Most likely, depression is caused by a combination of genetic, biological, environmental, and psychological factors. Depressive illnesses are disorders of the brain. Brain-imaging technologies, such as magnetic resonance imaging (MRI), have shown that the brains of people who have depression look different than those of people without depression. The parts of the brain involved in mood, thinking, sleep, appetite, and behavior appear different. But these images do not reveal why the depression has occurred. They also cannot be used to diagnose depression. Some types of depression tend to run in families. However, depression can occur in people without family histories of depression too. Scientists are studying certain genes that may make some people more prone to depression. Some genetics research indicates that risk for depression results from the influence of several genes acting together with environmental or other factors. In addition, trauma, loss of a loved one, a difficult relationship, or any stressful situation may trigger a depressive episode. Other depressive episodes may occur with or without an obvious trigger.
Signs & Symptoms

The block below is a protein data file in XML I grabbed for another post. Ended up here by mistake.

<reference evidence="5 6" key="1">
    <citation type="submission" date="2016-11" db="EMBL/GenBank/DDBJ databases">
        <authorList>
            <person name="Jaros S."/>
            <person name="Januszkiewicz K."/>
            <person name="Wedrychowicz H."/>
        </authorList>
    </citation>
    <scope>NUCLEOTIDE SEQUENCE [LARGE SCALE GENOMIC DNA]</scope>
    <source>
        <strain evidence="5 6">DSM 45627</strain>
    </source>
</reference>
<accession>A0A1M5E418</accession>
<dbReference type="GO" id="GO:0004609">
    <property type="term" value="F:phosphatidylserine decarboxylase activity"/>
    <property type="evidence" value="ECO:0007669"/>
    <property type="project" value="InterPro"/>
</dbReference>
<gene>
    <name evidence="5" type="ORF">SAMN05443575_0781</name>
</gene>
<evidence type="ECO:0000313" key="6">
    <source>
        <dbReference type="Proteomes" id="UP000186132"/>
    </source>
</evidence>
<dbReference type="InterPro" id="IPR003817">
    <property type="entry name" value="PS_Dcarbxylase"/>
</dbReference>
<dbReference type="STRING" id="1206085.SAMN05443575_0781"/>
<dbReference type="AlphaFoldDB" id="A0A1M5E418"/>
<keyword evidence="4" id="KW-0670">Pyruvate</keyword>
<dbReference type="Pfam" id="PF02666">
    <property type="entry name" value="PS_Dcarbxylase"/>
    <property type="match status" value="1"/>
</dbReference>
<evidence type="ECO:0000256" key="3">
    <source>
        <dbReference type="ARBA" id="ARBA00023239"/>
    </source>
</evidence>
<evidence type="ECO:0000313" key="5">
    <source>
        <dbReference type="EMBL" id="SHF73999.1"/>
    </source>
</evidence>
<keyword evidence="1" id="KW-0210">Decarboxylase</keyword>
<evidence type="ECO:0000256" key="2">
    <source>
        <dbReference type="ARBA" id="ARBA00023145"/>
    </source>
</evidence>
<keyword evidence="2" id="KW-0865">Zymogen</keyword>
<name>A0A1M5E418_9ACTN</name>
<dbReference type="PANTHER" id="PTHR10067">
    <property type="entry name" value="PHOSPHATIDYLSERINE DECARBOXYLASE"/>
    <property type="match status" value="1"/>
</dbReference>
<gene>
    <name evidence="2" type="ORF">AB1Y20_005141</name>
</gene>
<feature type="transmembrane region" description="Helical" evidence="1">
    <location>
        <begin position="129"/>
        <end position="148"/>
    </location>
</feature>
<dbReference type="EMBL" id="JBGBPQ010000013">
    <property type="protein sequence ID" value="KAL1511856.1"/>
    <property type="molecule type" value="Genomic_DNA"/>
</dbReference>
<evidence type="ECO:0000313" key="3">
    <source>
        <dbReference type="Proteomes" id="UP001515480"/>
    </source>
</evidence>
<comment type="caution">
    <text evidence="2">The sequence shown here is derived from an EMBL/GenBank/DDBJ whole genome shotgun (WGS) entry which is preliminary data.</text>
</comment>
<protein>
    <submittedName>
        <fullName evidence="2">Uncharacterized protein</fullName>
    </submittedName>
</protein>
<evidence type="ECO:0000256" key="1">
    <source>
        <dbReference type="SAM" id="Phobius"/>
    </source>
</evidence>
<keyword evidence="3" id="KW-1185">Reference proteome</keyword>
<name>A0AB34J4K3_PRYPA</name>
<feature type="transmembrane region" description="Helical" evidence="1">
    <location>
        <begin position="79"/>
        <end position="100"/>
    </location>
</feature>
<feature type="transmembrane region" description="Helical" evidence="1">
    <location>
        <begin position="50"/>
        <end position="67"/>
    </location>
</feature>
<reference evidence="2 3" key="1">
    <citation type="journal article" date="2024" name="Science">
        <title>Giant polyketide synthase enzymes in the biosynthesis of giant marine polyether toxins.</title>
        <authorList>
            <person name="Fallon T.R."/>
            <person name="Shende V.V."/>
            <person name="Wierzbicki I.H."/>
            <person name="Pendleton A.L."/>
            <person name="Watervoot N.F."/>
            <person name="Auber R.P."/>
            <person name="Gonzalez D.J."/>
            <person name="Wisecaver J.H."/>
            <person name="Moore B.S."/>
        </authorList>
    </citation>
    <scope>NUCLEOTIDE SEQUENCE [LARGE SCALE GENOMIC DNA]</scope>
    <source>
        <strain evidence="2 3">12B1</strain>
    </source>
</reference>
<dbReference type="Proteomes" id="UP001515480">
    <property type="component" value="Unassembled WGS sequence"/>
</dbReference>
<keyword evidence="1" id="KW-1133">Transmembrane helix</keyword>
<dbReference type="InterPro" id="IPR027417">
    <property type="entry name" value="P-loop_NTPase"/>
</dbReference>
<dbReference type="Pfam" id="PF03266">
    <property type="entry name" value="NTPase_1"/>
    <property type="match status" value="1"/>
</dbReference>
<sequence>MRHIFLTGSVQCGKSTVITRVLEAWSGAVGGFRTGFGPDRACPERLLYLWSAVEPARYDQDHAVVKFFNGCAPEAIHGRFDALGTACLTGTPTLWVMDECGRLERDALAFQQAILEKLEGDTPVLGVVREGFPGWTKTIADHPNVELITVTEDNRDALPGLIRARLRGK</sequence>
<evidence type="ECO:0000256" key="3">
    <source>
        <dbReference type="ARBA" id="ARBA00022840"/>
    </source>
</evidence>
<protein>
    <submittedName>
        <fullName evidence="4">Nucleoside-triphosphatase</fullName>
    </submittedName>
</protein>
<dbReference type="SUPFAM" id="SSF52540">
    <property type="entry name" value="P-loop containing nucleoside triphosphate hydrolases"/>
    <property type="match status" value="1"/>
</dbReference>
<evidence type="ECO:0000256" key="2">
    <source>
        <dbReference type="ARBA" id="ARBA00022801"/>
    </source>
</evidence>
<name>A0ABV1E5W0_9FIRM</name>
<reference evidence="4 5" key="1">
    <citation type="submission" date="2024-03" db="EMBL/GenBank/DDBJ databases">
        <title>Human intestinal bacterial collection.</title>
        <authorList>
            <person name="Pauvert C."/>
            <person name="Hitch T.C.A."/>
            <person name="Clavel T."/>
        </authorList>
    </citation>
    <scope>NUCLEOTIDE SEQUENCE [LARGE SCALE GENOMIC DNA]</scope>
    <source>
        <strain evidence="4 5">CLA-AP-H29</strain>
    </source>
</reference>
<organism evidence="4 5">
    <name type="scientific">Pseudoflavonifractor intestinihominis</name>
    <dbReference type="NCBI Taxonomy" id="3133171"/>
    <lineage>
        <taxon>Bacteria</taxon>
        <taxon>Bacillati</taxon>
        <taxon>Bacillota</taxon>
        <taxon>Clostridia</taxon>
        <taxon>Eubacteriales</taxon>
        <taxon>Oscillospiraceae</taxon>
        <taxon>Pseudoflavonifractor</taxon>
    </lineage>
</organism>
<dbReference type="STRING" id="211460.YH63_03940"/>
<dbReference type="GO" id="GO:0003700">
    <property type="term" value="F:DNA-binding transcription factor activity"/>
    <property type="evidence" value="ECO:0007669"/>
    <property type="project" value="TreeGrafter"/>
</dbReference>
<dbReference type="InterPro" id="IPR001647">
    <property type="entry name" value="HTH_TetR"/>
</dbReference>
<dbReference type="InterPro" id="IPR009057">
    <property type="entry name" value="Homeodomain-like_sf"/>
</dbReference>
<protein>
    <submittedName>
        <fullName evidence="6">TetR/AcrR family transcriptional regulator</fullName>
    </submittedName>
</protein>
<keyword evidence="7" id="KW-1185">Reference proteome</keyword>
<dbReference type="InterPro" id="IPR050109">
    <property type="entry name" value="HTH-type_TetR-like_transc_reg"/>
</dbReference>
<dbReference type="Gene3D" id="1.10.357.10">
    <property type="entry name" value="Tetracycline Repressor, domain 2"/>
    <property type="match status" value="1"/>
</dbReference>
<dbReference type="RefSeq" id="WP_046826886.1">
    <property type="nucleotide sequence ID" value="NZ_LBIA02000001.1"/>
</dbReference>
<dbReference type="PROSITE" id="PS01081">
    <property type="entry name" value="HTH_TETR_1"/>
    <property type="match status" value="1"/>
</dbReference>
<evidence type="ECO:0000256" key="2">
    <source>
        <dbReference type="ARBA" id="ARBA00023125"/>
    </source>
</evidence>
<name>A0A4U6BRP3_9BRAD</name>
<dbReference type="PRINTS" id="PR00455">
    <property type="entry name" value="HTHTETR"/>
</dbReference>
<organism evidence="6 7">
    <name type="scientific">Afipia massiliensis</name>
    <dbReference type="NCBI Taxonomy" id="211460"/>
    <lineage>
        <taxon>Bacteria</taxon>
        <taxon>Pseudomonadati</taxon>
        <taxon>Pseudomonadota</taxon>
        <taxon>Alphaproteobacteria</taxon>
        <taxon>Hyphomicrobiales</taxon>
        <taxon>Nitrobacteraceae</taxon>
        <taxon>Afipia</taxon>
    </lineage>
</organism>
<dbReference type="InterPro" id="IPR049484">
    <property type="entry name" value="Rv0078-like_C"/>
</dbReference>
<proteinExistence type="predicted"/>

“It was really hard to get out of bed in the morning. I just wanted to hide under the covers and not talk to anyone. I didn’t feel much like eating and I lost a lot of weight. Nothing seemed fun anymore. I was tired all the time, and I wasn’t sleeping well at night. But I knew I had to keep going because I’ve got kids and a job. It just felt so impossible, like nothing was going to change or get better.” People with depressive illnesses do not all experience the same symptoms. The severity, frequency, and duration of symptoms vary depending on the individual and his or her particular illness. Signs and symptoms include: Persistent sad, anxious, or “empty” feelings Feelings of hopelessness or pessimism Feelings of guilt, worthlessness, or helplessness Irritability, restlessness Loss of interest in activities or hobbies once pleasurable, including sex Fatigue and decreased energy Difficulty concentrating, remembering details, and making decisions Insomnia, early-morning wakefulness, or excessive sleeping Overeating, or appetite loss Thoughts of suicide, suicide attempts Aches or pains, headaches, cramps, or digestive problems that do not ease even with treatment.